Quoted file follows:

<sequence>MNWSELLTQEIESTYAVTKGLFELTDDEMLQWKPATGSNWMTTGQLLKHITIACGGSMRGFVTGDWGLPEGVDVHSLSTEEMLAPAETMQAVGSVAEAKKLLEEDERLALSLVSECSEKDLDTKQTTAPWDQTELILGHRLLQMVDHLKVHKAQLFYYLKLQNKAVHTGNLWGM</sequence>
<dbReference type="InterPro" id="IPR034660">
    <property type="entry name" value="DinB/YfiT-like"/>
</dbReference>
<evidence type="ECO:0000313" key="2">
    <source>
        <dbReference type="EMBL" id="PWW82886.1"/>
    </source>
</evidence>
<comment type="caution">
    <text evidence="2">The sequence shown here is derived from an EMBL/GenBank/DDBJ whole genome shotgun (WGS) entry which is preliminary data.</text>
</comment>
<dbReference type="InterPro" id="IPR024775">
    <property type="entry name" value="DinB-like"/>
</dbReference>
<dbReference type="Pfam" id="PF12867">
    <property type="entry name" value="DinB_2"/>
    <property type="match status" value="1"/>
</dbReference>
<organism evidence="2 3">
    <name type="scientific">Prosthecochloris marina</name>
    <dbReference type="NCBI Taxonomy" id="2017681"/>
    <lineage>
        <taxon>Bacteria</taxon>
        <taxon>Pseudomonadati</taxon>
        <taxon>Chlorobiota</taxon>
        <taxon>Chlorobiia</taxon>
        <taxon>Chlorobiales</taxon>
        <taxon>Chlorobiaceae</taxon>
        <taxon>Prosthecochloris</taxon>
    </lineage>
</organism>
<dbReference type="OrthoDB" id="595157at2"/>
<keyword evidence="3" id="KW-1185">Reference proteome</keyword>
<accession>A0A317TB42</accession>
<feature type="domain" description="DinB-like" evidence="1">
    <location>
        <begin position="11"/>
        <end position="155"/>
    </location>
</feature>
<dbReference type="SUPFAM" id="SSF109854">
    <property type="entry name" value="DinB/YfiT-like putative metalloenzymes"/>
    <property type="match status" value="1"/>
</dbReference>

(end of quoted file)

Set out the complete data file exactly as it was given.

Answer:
<sequence>MNWSELLTQEIESTYAVTKGLFELTDDEMLQWKPATGSNWMTTGQLLKHITIACGGSMRGFVTGDWGLPEGVDVHSLSTEEMLAPAETMQAVGSVAEAKKLLEEDERLALSLVSECSEKDLDTKQTTAPWDQTELILGHRLLQMVDHLKVHKAQLFYYLKLQNKAVHTGNLWGM</sequence>
<dbReference type="InterPro" id="IPR034660">
    <property type="entry name" value="DinB/YfiT-like"/>
</dbReference>
<evidence type="ECO:0000313" key="2">
    <source>
        <dbReference type="EMBL" id="PWW82886.1"/>
    </source>
</evidence>
<comment type="caution">
    <text evidence="2">The sequence shown here is derived from an EMBL/GenBank/DDBJ whole genome shotgun (WGS) entry which is preliminary data.</text>
</comment>
<dbReference type="InterPro" id="IPR024775">
    <property type="entry name" value="DinB-like"/>
</dbReference>
<dbReference type="Pfam" id="PF12867">
    <property type="entry name" value="DinB_2"/>
    <property type="match status" value="1"/>
</dbReference>
<organism evidence="2 3">
    <name type="scientific">Prosthecochloris marina</name>
    <dbReference type="NCBI Taxonomy" id="2017681"/>
    <lineage>
        <taxon>Bacteria</taxon>
        <taxon>Pseudomonadati</taxon>
        <taxon>Chlorobiota</taxon>
        <taxon>Chlorobiia</taxon>
        <taxon>Chlorobiales</taxon>
        <taxon>Chlorobiaceae</taxon>
        <taxon>Prosthecochloris</taxon>
    </lineage>
</organism>
<dbReference type="OrthoDB" id="595157at2"/>
<keyword evidence="3" id="KW-1185">Reference proteome</keyword>
<accession>A0A317TB42</accession>
<feature type="domain" description="DinB-like" evidence="1">
    <location>
        <begin position="11"/>
        <end position="155"/>
    </location>
</feature>
<dbReference type="SUPFAM" id="SSF109854">
    <property type="entry name" value="DinB/YfiT-like putative metalloenzymes"/>
    <property type="match status" value="1"/>
</dbReference>